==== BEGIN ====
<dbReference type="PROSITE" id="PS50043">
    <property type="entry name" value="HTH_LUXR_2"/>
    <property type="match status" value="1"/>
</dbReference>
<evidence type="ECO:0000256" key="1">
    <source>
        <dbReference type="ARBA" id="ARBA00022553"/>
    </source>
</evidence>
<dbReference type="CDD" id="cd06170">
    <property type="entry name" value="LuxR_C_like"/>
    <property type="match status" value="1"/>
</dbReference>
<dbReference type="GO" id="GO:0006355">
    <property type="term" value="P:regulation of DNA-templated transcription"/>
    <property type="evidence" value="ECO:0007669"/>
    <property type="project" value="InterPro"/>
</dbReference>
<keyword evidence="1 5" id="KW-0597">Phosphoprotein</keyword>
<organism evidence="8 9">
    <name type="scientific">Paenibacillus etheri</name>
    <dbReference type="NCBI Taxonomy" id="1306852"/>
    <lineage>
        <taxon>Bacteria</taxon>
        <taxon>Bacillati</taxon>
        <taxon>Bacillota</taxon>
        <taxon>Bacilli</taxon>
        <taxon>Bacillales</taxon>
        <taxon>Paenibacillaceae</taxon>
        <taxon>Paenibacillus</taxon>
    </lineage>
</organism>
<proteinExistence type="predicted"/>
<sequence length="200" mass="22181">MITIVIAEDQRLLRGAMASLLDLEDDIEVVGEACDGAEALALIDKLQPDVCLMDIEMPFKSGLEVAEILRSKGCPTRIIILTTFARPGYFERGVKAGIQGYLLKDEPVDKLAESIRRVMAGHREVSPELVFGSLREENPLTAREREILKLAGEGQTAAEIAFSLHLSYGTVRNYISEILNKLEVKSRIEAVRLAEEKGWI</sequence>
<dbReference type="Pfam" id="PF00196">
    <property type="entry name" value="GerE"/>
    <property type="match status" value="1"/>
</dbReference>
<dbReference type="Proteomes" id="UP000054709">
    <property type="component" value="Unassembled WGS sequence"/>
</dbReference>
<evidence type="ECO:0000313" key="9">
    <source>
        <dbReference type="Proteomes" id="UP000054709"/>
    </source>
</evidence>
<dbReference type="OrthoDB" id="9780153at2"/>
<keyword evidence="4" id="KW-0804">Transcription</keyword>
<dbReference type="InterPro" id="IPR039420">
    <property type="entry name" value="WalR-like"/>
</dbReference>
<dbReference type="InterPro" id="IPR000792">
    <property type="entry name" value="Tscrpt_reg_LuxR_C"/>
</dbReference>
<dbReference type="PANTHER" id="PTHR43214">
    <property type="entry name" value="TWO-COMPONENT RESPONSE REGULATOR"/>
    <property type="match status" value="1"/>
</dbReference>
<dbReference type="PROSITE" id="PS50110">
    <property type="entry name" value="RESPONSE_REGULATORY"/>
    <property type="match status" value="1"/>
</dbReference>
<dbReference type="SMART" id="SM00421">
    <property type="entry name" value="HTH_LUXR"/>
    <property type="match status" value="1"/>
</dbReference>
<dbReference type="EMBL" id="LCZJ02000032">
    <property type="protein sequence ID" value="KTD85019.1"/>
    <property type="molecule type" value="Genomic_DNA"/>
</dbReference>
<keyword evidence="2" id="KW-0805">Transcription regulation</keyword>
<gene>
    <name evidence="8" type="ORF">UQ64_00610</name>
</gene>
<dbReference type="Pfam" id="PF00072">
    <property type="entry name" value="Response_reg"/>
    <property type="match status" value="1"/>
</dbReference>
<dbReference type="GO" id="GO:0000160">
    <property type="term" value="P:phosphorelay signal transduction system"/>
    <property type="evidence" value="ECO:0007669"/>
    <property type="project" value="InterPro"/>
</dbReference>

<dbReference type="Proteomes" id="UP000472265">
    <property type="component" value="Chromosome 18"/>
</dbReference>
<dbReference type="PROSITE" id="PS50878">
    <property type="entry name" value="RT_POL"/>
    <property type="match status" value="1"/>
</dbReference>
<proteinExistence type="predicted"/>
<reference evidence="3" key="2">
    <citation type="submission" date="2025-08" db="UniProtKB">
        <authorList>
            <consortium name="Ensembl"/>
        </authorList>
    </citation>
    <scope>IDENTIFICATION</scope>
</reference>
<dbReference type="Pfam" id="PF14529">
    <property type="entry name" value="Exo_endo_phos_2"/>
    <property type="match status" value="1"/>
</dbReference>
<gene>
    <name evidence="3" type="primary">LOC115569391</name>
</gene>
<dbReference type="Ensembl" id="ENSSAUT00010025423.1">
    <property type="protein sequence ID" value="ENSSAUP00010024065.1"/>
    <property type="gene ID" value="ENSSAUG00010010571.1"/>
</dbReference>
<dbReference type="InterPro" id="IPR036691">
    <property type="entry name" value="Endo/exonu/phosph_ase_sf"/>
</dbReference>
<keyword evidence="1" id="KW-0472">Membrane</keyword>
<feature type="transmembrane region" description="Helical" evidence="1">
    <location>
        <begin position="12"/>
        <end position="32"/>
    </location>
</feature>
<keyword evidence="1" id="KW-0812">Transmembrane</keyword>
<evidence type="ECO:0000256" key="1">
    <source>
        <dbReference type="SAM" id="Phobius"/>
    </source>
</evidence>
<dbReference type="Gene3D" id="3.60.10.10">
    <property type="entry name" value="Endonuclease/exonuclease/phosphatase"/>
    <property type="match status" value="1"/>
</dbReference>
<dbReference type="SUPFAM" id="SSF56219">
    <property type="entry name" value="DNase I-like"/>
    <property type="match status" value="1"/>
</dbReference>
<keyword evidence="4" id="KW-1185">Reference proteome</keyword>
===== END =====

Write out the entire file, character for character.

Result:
<dbReference type="PROSITE" id="PS50043">
    <property type="entry name" value="HTH_LUXR_2"/>
    <property type="match status" value="1"/>
</dbReference>
<evidence type="ECO:0000256" key="1">
    <source>
        <dbReference type="ARBA" id="ARBA00022553"/>
    </source>
</evidence>
<dbReference type="CDD" id="cd06170">
    <property type="entry name" value="LuxR_C_like"/>
    <property type="match status" value="1"/>
</dbReference>
<dbReference type="GO" id="GO:0006355">
    <property type="term" value="P:regulation of DNA-templated transcription"/>
    <property type="evidence" value="ECO:0007669"/>
    <property type="project" value="InterPro"/>
</dbReference>
<keyword evidence="1 5" id="KW-0597">Phosphoprotein</keyword>
<organism evidence="8 9">
    <name type="scientific">Paenibacillus etheri</name>
    <dbReference type="NCBI Taxonomy" id="1306852"/>
    <lineage>
        <taxon>Bacteria</taxon>
        <taxon>Bacillati</taxon>
        <taxon>Bacillota</taxon>
        <taxon>Bacilli</taxon>
        <taxon>Bacillales</taxon>
        <taxon>Paenibacillaceae</taxon>
        <taxon>Paenibacillus</taxon>
    </lineage>
</organism>
<proteinExistence type="predicted"/>
<sequence length="200" mass="22181">MITIVIAEDQRLLRGAMASLLDLEDDIEVVGEACDGAEALALIDKLQPDVCLMDIEMPFKSGLEVAEILRSKGCPTRIIILTTFARPGYFERGVKAGIQGYLLKDEPVDKLAESIRRVMAGHREVSPELVFGSLREENPLTAREREILKLAGEGQTAAEIAFSLHLSYGTVRNYISEILNKLEVKSRIEAVRLAEEKGWI</sequence>
<dbReference type="Pfam" id="PF00196">
    <property type="entry name" value="GerE"/>
    <property type="match status" value="1"/>
</dbReference>
<dbReference type="Proteomes" id="UP000054709">
    <property type="component" value="Unassembled WGS sequence"/>
</dbReference>
<evidence type="ECO:0000313" key="9">
    <source>
        <dbReference type="Proteomes" id="UP000054709"/>
    </source>
</evidence>
<dbReference type="OrthoDB" id="9780153at2"/>
<keyword evidence="4" id="KW-0804">Transcription</keyword>
<dbReference type="InterPro" id="IPR039420">
    <property type="entry name" value="WalR-like"/>
</dbReference>
<dbReference type="InterPro" id="IPR000792">
    <property type="entry name" value="Tscrpt_reg_LuxR_C"/>
</dbReference>
<dbReference type="PANTHER" id="PTHR43214">
    <property type="entry name" value="TWO-COMPONENT RESPONSE REGULATOR"/>
    <property type="match status" value="1"/>
</dbReference>
<dbReference type="PROSITE" id="PS50110">
    <property type="entry name" value="RESPONSE_REGULATORY"/>
    <property type="match status" value="1"/>
</dbReference>
<dbReference type="SMART" id="SM00421">
    <property type="entry name" value="HTH_LUXR"/>
    <property type="match status" value="1"/>
</dbReference>
<dbReference type="EMBL" id="LCZJ02000032">
    <property type="protein sequence ID" value="KTD85019.1"/>
    <property type="molecule type" value="Genomic_DNA"/>
</dbReference>
<keyword evidence="2" id="KW-0805">Transcription regulation</keyword>
<gene>
    <name evidence="8" type="ORF">UQ64_00610</name>
</gene>
<dbReference type="Pfam" id="PF00072">
    <property type="entry name" value="Response_reg"/>
    <property type="match status" value="1"/>
</dbReference>
<dbReference type="GO" id="GO:0000160">
    <property type="term" value="P:phosphorelay signal transduction system"/>
    <property type="evidence" value="ECO:0007669"/>
    <property type="project" value="InterPro"/>
</dbReference>

<dbReference type="Proteomes" id="UP000472265">
    <property type="component" value="Chromosome 18"/>
</dbReference>
<dbReference type="PROSITE" id="PS50878">
    <property type="entry name" value="RT_POL"/>
    <property type="match status" value="1"/>
</dbReference>
<proteinExistence type="predicted"/>
<reference evidence="3" key="2">
    <citation type="submission" date="2025-08" db="UniProtKB">
        <authorList>
            <consortium name="Ensembl"/>
        </authorList>
    </citation>
    <scope>IDENTIFICATION</scope>
</reference>
<dbReference type="Pfam" id="PF14529">
    <property type="entry name" value="Exo_endo_phos_2"/>
    <property type="match status" value="1"/>
</dbReference>
<gene>
    <name evidence="3" type="primary">LOC115569391</name>
</gene>
<dbReference type="Ensembl" id="ENSSAUT00010025423.1">
    <property type="protein sequence ID" value="ENSSAUP00010024065.1"/>
    <property type="gene ID" value="ENSSAUG00010010571.1"/>
</dbReference>
<dbReference type="InterPro" id="IPR036691">
    <property type="entry name" value="Endo/exonu/phosph_ase_sf"/>
</dbReference>
<keyword evidence="1" id="KW-0472">Membrane</keyword>
<feature type="transmembrane region" description="Helical" evidence="1">
    <location>
        <begin position="12"/>
        <end position="32"/>
    </location>
</feature>
<keyword evidence="1" id="KW-0812">Transmembrane</keyword>
<evidence type="ECO:0000256" key="1">
    <source>
        <dbReference type="SAM" id="Phobius"/>
    </source>
</evidence>
<dbReference type="Gene3D" id="3.60.10.10">
    <property type="entry name" value="Endonuclease/exonuclease/phosphatase"/>
    <property type="match status" value="1"/>
</dbReference>
<dbReference type="SUPFAM" id="SSF56219">
    <property type="entry name" value="DNase I-like"/>
    <property type="match status" value="1"/>
</dbReference>
<keyword evidence="4" id="KW-1185">Reference proteome</keyword>